Legal challenge to UK Government charging £1,000 for British-born children to register legal right for citizenship
Amnesty International has denounced the UK Government’s policy on British-born children be required to register their legal right to citizenship in the UK.
Amnesty described the policy as ‘profiteering’ and an ‘outrage’ as a hearing into the policy began at the High Court at the Royal Courts of Justice today.
When Parliament first gave children the right to register as British citizens in 1983, the fee was £35. That figure now stands at £973 – an amount that is effectively preventing hundreds of children from claiming their legal right.
Only £386 of the £973 is the administrative cost, the rest – £587 – is profit for the Home Office.
The landmark hearing, being brought by Project for the Registration of Children as British Citizen (PRCBC), will also address the legality of whether the Home Office can refuse to offer a fee waiver or fee reduction to a child who cannot afford the fee.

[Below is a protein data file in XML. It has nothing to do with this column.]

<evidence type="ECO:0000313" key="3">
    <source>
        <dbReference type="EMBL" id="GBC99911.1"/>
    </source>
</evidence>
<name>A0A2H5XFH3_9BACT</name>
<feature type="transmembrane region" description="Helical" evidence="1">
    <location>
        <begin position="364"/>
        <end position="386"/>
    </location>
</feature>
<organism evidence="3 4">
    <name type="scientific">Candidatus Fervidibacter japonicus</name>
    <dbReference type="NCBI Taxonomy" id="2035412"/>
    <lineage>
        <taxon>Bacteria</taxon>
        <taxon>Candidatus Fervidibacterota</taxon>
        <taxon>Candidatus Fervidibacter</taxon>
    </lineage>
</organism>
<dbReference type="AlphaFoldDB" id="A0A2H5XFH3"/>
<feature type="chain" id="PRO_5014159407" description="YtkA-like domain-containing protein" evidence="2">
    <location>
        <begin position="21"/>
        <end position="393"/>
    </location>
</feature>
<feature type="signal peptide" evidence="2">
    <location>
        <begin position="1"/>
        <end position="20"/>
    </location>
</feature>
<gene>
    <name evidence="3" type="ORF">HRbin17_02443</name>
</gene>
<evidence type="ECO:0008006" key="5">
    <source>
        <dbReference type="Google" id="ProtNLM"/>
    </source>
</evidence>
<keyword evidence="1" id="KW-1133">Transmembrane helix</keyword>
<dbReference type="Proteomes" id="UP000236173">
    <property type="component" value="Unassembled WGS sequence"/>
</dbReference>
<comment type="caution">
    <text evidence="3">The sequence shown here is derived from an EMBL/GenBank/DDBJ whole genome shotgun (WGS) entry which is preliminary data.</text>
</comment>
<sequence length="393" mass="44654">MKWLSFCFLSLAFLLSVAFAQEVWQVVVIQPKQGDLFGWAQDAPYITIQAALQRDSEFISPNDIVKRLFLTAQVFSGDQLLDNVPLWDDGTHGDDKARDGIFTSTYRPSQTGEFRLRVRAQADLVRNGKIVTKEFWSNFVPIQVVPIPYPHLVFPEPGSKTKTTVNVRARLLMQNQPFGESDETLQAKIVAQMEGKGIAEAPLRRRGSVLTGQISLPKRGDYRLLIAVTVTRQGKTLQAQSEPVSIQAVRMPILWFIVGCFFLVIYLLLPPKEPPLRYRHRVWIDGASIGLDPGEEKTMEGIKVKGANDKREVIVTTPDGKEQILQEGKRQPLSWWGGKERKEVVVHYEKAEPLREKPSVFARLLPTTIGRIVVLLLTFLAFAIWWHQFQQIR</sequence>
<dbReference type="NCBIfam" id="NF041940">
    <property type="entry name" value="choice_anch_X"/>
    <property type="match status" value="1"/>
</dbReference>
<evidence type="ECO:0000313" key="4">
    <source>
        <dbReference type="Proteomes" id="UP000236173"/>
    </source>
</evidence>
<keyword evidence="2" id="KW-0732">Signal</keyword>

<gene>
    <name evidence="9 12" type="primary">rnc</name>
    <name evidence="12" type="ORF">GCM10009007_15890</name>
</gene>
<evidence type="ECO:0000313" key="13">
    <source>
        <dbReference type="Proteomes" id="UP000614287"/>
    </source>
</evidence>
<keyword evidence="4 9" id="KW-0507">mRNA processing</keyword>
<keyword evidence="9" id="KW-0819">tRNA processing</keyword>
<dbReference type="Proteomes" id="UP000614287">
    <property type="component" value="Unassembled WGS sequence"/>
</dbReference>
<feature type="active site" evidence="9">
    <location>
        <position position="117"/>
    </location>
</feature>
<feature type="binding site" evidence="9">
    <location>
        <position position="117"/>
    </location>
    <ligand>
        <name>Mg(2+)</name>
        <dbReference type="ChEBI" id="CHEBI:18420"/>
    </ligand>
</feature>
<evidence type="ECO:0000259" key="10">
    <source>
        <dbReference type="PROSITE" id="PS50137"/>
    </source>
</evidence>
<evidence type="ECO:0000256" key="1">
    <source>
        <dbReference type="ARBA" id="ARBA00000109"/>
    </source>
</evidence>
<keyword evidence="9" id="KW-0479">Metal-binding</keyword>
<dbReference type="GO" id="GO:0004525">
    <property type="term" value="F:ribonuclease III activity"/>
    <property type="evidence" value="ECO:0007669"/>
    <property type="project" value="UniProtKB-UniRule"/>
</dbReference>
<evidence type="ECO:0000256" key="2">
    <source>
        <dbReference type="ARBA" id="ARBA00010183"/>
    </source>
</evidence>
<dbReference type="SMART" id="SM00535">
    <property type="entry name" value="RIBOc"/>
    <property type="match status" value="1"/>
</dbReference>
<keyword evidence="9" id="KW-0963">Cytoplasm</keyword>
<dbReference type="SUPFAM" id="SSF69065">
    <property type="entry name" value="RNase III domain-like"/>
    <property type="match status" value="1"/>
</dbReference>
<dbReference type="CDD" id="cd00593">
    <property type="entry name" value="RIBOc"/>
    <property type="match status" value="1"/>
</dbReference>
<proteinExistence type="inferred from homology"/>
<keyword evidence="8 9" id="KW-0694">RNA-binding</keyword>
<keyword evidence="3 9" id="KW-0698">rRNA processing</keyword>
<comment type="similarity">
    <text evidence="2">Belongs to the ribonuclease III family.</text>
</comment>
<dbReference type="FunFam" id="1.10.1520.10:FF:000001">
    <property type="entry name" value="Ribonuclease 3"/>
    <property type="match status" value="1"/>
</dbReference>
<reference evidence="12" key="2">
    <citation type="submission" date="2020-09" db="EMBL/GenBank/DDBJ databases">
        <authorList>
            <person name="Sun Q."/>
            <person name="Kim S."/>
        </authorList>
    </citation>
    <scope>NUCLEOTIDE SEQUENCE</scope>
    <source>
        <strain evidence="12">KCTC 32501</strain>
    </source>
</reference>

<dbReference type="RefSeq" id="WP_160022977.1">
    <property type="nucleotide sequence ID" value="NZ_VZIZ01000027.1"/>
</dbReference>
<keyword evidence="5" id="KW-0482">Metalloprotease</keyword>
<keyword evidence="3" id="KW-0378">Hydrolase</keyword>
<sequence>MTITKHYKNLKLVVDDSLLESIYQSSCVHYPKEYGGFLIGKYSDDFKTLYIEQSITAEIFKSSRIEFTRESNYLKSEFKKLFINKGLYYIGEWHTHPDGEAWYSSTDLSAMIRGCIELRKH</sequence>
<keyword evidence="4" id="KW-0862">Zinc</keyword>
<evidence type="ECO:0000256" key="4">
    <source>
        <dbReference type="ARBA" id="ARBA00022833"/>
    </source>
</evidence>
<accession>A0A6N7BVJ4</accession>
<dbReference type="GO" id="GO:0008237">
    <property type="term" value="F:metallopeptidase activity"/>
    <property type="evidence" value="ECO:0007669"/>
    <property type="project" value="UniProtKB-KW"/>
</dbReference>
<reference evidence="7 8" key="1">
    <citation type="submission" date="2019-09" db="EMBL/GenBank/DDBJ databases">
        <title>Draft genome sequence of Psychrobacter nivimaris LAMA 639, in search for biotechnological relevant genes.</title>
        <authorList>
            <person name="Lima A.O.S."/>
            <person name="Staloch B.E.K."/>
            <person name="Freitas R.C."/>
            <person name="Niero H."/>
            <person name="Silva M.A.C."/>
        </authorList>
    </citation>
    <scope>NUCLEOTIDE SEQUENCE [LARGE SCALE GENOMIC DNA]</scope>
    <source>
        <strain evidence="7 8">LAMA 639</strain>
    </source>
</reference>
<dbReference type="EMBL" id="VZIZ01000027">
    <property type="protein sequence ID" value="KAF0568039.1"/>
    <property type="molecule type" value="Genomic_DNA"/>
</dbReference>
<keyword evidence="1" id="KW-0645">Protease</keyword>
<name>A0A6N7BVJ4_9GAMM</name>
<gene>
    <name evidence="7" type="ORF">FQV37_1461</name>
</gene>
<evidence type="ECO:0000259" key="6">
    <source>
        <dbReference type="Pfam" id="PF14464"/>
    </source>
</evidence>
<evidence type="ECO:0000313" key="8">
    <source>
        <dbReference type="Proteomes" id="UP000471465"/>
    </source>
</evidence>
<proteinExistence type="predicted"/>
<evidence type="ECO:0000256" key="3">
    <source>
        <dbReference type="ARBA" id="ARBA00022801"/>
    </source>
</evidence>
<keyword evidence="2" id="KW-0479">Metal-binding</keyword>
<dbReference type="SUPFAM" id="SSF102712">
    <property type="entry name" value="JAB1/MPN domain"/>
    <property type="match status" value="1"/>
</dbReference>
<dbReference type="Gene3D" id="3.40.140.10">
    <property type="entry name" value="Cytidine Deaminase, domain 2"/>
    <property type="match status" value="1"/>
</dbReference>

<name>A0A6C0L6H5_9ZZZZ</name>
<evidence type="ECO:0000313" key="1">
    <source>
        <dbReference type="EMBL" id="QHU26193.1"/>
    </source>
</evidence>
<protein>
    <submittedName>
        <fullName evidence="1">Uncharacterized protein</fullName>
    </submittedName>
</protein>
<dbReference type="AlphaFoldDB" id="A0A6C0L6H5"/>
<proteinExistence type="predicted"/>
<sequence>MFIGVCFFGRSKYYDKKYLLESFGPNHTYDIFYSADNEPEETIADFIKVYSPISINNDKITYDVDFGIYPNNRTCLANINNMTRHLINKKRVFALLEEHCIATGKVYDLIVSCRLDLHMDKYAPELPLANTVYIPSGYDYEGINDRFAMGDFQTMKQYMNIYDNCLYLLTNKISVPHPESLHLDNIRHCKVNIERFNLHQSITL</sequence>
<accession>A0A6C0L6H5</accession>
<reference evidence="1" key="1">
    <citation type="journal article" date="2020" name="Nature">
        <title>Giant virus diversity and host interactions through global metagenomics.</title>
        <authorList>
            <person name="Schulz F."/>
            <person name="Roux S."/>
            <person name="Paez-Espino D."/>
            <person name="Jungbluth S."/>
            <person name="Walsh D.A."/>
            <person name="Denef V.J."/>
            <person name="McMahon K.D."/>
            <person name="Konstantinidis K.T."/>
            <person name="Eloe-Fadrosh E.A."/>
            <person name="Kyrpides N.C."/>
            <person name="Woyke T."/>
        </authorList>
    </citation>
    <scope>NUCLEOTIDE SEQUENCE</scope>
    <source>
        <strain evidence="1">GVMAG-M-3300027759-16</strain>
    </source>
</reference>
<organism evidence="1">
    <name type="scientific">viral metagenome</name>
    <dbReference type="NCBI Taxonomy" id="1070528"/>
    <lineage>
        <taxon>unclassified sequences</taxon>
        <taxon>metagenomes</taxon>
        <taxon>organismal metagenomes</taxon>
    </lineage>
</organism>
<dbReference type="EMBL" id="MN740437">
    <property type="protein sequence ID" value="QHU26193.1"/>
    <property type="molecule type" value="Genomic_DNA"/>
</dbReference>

If a child does not have citizenship they can be denied free healthcare, the right to work, be barred from renting accommodation, and prevented from applying for loans for higher education.
Speaking outside the court, Steve Valdez-Symonds, Amnesty International UK’s Refugees and Migrants Rights Programme Director, said:
“It is an outrage that children who were born in this country are being charged an exorbitant sum of money to register their legal right to British citizenship.
“The fee is nothing more than a tax - denying thousands of children from low-income backgrounds the right to the same opportunities and identity as their friends.
“This landmark case must change this. The government should not be profiting from children.
“Children’s rights are not for sale.”
The final ruling is expected in the New Year.
The start of the hearing was marked with a demonstration outside the High Court by members of Amnesty Children’s Human Rights Network, PRCBC, The Let Us Learn campaign and the Migrant Resource Centre.